Five Things You Have to Have for Winter RV Camping

Winter RVing

While you may spend most of your time traveling to warm climates in your RV or motorhome, there are times you’ll be winter RVing. Perhaps you’re visiting family for the Christmas holidays, or you’ve always wanted to hike in the mountains. Whatever your reason for traveling into sub-freezing temperatures in your RV, you’ll need a few essential items to protect you and your RV from the weather and make your motor coach or travel trailer comfortable.

Also Read:- Hiking Tips for Beginners

Top 5 Tips for winter RV Camping

Here are the best five tips for RVing in winter

1. Heated Hose

When temperatures are below freezing, a standard hose will freeze with the water in the line. The solution is either disconnect the hose and rely on the water in your tank (provided the tank doesn’t freeze) or invest in a heated hose. You may also want to cover the water spigot with insulation and a cover (it can be as simple as a bucket) to protect the faucet and your hose and connector from the wind.

2. Lithium Battery Heater

Recreational vehicles aren’t designed to operate in sub-zero temperatures. Any time the temps drop below freezing, you run the risk of pipes freezing. With the standard batteries put in most RVs, the batteries don’t work when it dips below freezing, and things can quickly freeze up. Installing a lithium battery heater designed to keep the underneath of your vehicle above freezing without wasting energy saves you money while protecting your RV.

3. Windshield Cover

RV Windshield Cover

You’ve no doubt used a reflective cover for your windshield during the summer months to reflect the sunlight out and keep your RV from getting too hot. A windshield cover or sun shield is just as crucial for the opposite reason in the winter. Lots of cold seeps in through and around the windshield, making the cabin much colder. When the sun is out, let it warm the interior of your motorhome, then cover it at night when the sun is down to keep the heat in and the cold out.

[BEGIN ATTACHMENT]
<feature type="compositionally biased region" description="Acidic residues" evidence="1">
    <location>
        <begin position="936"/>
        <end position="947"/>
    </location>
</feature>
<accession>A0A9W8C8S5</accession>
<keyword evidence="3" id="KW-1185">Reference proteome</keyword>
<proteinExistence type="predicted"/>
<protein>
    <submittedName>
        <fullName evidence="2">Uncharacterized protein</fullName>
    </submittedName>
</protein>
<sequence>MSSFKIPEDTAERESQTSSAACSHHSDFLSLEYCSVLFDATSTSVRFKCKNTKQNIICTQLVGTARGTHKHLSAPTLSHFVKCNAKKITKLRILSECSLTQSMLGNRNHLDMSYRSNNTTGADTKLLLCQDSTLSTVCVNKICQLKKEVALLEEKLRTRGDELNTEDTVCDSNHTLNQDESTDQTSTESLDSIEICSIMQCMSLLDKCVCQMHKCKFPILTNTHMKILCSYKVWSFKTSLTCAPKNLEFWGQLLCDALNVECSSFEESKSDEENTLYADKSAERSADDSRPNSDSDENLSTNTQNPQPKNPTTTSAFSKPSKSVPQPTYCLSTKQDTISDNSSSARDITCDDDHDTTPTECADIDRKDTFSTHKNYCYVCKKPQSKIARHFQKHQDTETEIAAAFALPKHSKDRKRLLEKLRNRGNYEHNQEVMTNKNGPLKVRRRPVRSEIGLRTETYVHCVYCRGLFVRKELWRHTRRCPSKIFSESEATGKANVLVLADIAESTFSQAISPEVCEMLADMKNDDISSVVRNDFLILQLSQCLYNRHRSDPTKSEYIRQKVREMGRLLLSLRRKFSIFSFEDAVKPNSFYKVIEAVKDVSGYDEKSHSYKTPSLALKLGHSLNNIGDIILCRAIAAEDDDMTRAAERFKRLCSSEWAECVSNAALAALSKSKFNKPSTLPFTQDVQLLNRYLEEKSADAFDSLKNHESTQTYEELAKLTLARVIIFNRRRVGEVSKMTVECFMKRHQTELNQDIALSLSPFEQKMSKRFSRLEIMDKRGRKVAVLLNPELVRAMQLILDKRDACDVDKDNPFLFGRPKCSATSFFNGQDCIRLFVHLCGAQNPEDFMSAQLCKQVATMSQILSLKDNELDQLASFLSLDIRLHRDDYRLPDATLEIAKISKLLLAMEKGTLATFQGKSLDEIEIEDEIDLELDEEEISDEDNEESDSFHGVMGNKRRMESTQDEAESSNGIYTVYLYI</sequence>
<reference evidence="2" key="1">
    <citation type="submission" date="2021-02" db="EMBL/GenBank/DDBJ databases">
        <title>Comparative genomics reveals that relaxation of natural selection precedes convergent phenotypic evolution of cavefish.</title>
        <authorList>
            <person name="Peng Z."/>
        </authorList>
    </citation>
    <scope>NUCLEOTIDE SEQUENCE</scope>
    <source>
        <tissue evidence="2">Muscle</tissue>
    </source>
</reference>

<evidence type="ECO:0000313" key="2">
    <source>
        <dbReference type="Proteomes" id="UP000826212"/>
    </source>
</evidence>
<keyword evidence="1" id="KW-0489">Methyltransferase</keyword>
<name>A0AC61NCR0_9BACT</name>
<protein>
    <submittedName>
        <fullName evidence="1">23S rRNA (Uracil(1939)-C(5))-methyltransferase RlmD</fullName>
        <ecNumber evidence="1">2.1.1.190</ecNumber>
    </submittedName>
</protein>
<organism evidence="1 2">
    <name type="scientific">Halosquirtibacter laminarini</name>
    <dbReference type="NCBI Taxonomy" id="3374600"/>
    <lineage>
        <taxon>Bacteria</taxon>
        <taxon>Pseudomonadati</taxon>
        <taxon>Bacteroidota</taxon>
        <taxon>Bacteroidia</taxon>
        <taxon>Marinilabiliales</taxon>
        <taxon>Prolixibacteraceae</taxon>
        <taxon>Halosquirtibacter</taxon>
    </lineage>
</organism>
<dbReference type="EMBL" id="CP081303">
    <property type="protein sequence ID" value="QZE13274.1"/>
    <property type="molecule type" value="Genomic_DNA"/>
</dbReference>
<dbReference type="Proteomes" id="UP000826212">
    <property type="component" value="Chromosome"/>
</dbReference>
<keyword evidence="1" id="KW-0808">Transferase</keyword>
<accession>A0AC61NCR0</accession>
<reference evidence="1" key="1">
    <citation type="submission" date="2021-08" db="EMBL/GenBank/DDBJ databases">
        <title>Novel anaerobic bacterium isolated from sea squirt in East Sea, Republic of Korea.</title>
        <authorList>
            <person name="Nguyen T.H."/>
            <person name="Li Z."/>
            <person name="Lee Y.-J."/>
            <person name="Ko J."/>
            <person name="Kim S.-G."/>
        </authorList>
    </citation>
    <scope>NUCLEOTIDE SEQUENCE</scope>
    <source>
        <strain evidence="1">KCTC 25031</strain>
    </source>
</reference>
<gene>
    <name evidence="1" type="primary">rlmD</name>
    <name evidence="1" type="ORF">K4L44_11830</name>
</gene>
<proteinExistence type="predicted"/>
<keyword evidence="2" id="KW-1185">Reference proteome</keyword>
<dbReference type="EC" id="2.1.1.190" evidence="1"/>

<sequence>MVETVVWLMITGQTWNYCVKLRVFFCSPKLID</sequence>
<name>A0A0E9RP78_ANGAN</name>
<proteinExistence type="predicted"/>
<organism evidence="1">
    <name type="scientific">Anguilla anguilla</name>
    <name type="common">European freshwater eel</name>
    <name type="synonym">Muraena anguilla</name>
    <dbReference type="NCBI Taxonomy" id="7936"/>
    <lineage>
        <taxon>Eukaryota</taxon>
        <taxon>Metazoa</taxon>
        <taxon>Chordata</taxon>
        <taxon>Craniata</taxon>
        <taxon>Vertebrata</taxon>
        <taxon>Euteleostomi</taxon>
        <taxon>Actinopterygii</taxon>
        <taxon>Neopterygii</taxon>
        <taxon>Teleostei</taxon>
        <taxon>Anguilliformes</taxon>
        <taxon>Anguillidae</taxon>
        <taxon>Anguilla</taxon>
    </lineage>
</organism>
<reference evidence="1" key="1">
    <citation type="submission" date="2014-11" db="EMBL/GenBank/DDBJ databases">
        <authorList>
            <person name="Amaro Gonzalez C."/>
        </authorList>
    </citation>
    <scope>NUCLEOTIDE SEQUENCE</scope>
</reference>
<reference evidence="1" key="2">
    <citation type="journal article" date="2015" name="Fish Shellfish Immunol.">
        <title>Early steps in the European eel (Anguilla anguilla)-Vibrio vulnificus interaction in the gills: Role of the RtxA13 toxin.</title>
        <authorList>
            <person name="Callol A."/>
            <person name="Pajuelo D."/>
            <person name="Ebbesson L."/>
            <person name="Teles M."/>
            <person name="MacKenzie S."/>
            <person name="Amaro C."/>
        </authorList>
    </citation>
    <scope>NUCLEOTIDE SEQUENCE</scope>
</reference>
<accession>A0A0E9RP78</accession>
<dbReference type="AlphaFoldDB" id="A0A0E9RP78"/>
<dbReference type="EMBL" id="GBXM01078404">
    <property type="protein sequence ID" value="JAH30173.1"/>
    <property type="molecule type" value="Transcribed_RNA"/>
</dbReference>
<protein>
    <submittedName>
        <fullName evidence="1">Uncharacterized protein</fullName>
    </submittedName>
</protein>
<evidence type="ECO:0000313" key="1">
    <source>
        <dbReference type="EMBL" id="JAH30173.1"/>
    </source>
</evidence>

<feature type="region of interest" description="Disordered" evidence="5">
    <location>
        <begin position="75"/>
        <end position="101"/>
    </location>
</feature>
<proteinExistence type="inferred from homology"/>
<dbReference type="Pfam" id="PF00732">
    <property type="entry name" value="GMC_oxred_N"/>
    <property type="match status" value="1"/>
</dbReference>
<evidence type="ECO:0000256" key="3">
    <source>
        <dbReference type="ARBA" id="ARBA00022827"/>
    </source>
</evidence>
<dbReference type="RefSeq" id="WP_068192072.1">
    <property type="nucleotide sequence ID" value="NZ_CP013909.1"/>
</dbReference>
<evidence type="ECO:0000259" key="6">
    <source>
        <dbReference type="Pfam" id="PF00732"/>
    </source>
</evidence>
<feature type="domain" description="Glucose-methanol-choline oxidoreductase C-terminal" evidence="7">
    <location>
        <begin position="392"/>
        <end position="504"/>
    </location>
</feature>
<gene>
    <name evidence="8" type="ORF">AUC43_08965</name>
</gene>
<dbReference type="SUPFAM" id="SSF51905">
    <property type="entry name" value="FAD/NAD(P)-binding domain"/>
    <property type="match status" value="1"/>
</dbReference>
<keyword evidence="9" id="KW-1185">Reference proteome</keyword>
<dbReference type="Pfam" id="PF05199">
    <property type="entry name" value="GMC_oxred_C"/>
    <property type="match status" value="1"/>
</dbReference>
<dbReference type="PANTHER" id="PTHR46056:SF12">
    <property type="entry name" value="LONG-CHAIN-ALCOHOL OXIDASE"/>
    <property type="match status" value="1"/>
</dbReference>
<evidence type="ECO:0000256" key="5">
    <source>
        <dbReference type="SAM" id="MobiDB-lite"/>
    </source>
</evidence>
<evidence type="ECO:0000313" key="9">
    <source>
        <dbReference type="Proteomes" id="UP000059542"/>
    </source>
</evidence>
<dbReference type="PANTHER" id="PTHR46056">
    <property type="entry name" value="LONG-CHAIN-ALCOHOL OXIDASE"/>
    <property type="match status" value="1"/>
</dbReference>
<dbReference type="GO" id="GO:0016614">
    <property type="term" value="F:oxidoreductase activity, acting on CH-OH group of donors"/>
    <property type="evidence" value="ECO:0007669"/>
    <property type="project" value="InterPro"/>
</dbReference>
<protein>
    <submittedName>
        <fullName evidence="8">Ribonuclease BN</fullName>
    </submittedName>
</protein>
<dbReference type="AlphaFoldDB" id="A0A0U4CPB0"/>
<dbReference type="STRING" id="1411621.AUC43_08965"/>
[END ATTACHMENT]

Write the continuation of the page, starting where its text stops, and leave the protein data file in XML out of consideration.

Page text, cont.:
4. Heat Tape/Insulation

Wrap heat tape around the exposed water pipes and install insulation around water tanks to prevent freezing. You don’t want your pipes to burst or freeze up. Proper insulation can prevent expensive damage and reduce the amount of energy needed to heat your water when needed.

5. Electric Space Heaters and Blankets

One or two small ceramic space heaters use much less electricity than running your RV furnace all night. Because your RV is a relatively small, enclosed space, ceramic heaters can be very efficient. Ceramic heaters are safe because they automatically turn off if tipped over. If you aren’t a fan of space heaters, invest in an electric blanket to keep you toasty while sleeping. You’ll be able to set your thermostat several degrees lower overnight, then turn it up in the morning.


Properly preparing your RV for winter travel will make every trip a pleasure, even when the temperatures turn frigid.

Read Also: How to Live a Traveling Lifestyle With a Family